(Eze 34:12-15 ESV) 12 As a shepherd seeks out his flock when he is among his sheep that have been scattered, so will I seek out my sheep, and I will rescue them from all places where they have been scattered on a day of clouds and thick darkness. 13 And I will bring them out from the peoples and gather them from the countries, and will bring them into their own land. And I will feed them on the mountains of Israel, by the ravines, and in all the inhabited places of the country. 14 I will feed them with good pasture, and on the mountain heights of Israel shall be their grazing land. There they shall lie down in good grazing land, and on rich pasture they shall feed on the mountains of Israel. 15 I myself will be the shepherd of my sheep, and I myself will make them lie down, declares the Lord GOD.
(Psa 23:1-6 ESV) The LORD is my shepherd; I shall not want. 2 He makes me lie down in green pastures. He leads me beside still waters. 3 He restores my soul. He leads me in paths of righteousness for his name’s sake. 4 Even though I walk through the valley of the shadow of death, I will fear no evil, for you are with me; your rod and your staff, they comfort me. 5 You prepare a table before me in the presence of my enemies; you anoint my head with oil; my cup overflows. 6 Surely goodness and mercy shall follow me all the days of my life, and I shall dwell in the house of the LORD forever.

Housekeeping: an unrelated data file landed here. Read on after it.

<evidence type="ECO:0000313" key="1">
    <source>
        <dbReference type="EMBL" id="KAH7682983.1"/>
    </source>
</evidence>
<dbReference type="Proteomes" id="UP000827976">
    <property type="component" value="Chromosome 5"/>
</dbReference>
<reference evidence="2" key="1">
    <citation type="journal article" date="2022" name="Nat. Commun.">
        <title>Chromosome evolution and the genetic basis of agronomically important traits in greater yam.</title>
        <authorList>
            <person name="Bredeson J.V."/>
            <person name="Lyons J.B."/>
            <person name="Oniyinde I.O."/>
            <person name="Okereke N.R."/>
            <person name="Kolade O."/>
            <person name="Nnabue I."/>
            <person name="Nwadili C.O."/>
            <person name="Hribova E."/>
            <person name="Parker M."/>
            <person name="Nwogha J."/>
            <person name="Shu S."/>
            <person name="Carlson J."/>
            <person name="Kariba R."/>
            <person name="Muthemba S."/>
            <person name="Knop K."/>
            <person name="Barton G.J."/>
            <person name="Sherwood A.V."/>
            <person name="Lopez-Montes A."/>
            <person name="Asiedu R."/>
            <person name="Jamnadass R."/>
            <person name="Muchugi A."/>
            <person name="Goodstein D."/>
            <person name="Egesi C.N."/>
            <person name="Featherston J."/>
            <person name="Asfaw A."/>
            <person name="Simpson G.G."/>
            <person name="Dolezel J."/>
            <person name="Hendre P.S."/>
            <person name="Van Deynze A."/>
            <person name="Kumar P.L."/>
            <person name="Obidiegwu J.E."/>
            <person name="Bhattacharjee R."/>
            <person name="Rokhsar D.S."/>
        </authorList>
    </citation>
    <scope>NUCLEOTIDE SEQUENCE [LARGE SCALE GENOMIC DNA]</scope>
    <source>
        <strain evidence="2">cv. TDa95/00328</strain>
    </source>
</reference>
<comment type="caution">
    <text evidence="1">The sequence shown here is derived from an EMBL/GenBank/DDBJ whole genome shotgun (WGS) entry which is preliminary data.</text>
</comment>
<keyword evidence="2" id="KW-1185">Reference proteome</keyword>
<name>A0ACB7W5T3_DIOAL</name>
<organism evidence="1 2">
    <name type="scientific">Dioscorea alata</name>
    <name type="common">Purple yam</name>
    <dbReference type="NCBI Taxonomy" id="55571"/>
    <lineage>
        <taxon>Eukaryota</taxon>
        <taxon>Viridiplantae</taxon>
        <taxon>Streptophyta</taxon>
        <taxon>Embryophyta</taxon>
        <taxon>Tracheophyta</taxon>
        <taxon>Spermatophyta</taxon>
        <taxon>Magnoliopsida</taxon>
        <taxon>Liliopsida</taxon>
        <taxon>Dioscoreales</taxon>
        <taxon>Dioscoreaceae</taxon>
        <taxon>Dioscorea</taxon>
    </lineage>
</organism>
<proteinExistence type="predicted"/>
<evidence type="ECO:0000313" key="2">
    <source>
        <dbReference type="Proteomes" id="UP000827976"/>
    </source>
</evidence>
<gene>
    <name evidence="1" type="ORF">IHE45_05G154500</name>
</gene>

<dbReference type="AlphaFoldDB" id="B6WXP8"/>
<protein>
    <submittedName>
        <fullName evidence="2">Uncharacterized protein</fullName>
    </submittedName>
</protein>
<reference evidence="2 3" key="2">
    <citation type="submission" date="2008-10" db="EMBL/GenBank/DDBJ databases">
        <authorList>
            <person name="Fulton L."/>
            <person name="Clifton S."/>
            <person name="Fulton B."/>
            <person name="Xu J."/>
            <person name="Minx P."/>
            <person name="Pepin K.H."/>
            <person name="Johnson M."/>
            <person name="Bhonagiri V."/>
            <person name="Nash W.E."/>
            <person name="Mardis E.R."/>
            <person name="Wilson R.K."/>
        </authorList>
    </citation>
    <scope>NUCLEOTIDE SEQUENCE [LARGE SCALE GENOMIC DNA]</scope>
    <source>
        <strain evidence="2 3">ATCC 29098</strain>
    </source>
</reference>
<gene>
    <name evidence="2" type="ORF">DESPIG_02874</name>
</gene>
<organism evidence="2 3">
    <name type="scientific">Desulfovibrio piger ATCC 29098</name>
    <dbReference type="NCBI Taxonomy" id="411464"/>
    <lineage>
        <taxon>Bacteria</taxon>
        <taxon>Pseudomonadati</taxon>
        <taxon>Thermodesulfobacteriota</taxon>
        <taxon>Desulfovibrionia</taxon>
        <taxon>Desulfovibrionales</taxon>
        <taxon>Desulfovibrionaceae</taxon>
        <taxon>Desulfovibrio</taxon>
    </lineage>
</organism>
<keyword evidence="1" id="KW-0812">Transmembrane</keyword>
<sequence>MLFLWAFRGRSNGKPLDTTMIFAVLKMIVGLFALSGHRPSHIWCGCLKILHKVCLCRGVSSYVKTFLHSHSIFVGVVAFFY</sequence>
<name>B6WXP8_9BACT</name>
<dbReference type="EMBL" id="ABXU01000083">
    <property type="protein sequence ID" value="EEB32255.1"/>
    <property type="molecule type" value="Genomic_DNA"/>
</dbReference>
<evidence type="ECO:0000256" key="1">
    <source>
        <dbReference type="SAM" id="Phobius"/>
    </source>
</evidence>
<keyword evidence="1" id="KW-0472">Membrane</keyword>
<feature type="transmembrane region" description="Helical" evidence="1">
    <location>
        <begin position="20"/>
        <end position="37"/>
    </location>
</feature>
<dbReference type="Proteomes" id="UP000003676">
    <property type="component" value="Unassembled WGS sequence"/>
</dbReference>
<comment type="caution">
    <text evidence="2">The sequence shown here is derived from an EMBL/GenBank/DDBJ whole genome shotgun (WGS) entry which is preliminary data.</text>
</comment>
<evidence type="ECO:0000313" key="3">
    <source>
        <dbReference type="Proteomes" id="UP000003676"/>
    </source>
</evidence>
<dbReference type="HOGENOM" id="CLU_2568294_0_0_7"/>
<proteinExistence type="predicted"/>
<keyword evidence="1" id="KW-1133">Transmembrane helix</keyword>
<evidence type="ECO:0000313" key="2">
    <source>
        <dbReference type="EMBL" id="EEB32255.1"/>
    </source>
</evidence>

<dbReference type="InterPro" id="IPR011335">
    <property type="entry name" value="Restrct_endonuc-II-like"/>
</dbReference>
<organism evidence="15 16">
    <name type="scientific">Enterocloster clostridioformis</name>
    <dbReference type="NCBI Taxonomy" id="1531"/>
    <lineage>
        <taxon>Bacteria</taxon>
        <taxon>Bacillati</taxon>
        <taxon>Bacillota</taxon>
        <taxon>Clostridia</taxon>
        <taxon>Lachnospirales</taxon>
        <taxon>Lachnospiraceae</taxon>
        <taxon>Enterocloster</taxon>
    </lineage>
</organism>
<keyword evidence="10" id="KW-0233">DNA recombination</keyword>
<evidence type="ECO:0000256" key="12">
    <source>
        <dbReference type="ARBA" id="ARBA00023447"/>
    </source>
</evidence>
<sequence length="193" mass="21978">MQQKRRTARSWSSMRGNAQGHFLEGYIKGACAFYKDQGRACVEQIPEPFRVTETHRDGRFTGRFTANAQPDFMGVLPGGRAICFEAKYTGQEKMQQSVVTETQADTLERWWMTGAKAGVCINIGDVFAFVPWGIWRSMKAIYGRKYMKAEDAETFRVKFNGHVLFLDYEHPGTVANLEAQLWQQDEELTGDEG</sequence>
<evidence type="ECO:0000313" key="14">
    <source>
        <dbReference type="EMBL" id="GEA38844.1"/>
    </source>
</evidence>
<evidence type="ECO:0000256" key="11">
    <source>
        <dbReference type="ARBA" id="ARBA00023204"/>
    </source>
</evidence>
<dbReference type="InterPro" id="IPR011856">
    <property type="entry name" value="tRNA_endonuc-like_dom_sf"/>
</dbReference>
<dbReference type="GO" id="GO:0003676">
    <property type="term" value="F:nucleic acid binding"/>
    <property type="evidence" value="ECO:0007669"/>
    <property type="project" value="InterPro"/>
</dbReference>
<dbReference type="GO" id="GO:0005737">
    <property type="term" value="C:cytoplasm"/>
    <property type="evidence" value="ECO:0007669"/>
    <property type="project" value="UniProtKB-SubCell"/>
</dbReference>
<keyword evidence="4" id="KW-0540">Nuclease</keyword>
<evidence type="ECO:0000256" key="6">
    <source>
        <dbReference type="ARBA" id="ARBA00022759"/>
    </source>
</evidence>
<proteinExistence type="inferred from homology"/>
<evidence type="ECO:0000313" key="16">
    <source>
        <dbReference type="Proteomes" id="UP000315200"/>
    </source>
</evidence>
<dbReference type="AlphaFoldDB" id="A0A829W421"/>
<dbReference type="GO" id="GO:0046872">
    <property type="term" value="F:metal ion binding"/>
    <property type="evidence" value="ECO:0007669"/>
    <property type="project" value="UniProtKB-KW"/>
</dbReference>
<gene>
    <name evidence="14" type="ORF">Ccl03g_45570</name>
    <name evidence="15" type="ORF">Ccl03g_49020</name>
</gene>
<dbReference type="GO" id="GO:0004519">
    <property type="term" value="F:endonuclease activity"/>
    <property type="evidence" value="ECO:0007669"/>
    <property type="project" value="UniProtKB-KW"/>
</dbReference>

(John 10:11-15 ESV) 11 I am the good shepherd. The good shepherd lays down his life for the sheep. 12 He who is a hired hand and not a shepherd, who does not own the sheep, sees the wolf coming and leaves the sheep and flees, and the wolf snatches them and scatters them. 13 He flees because he is a hired hand and cares nothing for the sheep. 14 I am the good shepherd. I know my own and my own know me, 15 just as the Father knows me and I know the Father; and I lay down my life for the sheep.